Although grocery-anchored centers will continue to attract investor interest in 2015, the appetite for urban retail is growing. Additionally, experts expect investors to continue to broaden their horizons beyond primary markets to secondary markets.
Lifestyle centers were the stars of the retail development universe in the 2000s. Shoppers flocked to these properties, which typically featured a single-story, open-air design and upscale tenants. Since the recession, however, only a few of these centers have been built, and it’s unlikely that more of them will come out of the ground. Instead, developers are focusing their energy on larger mixed-use projects with some lifestyle center elements.
American Realty Advisors has launched a new sustainability initiative for its $6 billion commercial real estate portfolio. The institutional investment manager rolled out the green program at 150 N. Wacker Drive, a 31-story office tower in Chicago.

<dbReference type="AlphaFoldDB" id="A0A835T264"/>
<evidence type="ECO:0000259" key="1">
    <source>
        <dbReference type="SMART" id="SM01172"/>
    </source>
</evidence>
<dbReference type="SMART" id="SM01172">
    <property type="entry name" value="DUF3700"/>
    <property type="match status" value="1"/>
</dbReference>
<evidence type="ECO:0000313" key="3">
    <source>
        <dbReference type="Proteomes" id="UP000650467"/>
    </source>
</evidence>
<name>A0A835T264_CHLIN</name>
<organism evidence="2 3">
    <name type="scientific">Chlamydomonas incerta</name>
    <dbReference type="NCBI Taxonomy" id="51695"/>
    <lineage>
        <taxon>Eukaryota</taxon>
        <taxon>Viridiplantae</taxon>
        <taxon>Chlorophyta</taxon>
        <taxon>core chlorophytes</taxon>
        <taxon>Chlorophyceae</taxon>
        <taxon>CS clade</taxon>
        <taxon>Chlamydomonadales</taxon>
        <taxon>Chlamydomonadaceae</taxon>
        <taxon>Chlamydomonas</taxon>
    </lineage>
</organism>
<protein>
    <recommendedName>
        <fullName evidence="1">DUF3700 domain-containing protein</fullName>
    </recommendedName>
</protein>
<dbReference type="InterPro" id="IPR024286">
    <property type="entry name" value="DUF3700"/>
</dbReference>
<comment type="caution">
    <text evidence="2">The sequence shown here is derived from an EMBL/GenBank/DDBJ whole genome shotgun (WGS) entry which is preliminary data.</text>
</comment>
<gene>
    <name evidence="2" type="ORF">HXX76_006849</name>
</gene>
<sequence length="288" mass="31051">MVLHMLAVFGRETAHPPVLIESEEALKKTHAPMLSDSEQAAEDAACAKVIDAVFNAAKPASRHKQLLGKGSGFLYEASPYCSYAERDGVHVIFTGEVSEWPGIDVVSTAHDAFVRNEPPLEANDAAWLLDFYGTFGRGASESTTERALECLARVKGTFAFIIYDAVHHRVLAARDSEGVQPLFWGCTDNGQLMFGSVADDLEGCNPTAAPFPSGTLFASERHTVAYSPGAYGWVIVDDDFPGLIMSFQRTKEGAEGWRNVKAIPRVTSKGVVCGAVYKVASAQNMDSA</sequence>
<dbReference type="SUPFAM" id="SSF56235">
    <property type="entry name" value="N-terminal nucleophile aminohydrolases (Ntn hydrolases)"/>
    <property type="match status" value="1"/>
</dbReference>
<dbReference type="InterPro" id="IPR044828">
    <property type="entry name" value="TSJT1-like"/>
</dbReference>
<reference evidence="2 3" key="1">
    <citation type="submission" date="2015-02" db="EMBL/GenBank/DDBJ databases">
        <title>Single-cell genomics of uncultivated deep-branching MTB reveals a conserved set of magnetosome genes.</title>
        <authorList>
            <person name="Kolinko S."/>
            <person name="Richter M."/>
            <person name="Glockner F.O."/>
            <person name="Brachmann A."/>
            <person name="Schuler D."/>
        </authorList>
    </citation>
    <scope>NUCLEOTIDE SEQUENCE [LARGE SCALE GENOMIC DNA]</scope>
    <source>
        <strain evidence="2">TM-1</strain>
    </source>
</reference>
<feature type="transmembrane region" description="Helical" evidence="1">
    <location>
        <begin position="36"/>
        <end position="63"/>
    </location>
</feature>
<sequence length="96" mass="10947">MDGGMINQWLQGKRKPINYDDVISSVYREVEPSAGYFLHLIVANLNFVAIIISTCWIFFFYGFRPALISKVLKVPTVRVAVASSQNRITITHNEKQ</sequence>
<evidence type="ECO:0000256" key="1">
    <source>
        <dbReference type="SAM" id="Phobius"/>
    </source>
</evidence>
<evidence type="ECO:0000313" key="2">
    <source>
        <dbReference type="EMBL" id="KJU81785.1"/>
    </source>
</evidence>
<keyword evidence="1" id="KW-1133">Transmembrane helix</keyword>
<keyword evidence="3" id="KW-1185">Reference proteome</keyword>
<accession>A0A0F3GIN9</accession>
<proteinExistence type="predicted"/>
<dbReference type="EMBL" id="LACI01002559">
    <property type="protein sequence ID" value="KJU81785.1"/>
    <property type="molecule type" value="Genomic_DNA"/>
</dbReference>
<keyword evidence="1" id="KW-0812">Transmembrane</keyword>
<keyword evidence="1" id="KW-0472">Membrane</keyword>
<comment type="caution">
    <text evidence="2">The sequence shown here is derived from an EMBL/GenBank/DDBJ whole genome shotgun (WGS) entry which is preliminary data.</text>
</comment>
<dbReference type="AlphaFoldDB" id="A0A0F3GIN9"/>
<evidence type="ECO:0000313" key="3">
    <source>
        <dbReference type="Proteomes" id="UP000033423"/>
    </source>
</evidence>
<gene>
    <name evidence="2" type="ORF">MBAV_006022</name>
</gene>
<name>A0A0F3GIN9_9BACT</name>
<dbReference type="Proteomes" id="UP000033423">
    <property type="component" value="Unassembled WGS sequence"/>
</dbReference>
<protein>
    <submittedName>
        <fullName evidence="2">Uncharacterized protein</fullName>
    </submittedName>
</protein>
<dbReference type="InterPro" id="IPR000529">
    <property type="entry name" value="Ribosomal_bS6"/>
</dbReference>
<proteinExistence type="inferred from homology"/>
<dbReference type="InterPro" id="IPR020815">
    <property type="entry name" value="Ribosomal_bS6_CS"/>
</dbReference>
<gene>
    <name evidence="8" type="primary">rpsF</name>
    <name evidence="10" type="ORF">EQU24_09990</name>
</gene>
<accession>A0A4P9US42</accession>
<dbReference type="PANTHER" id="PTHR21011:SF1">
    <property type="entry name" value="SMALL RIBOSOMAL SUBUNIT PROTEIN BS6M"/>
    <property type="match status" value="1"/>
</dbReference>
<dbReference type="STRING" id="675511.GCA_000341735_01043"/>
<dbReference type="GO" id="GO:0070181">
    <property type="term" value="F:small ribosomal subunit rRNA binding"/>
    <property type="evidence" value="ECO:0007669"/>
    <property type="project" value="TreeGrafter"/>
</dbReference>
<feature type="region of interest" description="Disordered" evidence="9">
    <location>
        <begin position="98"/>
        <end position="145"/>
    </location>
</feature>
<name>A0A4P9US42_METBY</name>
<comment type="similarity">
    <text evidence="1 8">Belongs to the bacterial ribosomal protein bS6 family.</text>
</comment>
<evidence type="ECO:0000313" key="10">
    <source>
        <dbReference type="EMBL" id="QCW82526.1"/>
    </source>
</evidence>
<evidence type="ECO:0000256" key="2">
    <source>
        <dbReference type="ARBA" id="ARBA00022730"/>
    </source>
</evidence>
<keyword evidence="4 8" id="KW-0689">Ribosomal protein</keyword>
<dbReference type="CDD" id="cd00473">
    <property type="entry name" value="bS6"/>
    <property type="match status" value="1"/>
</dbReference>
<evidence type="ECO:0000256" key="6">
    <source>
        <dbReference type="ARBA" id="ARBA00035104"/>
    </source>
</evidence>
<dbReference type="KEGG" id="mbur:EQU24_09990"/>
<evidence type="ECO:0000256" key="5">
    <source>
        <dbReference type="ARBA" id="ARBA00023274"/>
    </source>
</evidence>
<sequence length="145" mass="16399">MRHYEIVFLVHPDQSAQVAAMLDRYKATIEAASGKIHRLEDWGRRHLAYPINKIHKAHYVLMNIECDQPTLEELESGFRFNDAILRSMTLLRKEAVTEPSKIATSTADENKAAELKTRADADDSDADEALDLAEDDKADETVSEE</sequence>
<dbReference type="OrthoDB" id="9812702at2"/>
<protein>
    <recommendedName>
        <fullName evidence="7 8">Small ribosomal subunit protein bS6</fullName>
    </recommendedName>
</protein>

The chain is the fifth largest specialty retailer in the nation, and recent speculation about the poor performance of its bigger stores has the industry buzzing about the competitive pressures facing Forever 21, and how they might affect its future real estate strategy.
The gap between strong class-B malls and struggling ones is getting wider by the day. Market rents are increasing for the “only game in town” malls, according to research firm Green Street Advisors, and private equity investors such as Starwood Capital have made big investments in the space.
TIAA-CREF and Jonathan Rose Cos. have launched a new $51.6 million fund to preserve and “green” affordable housing across the nation. The Rose Affordable Housing Preservation Fund LLC will acquire affordable and mixed-income multifamily housing in the Washington, D.C.-to-Boston corridor, Chicago, Denver, Los Angeles, San Francisco, Portland, Ore., and Seattle markets.
The recent news from Sears regarding more store closings, layoffs, leasing agreements with other retailers and capital raising efforts is a sign that the end is near for the troubled retailer, according to several industry experts. Few, if any, hold out any hope that the 128-year-old company can recover.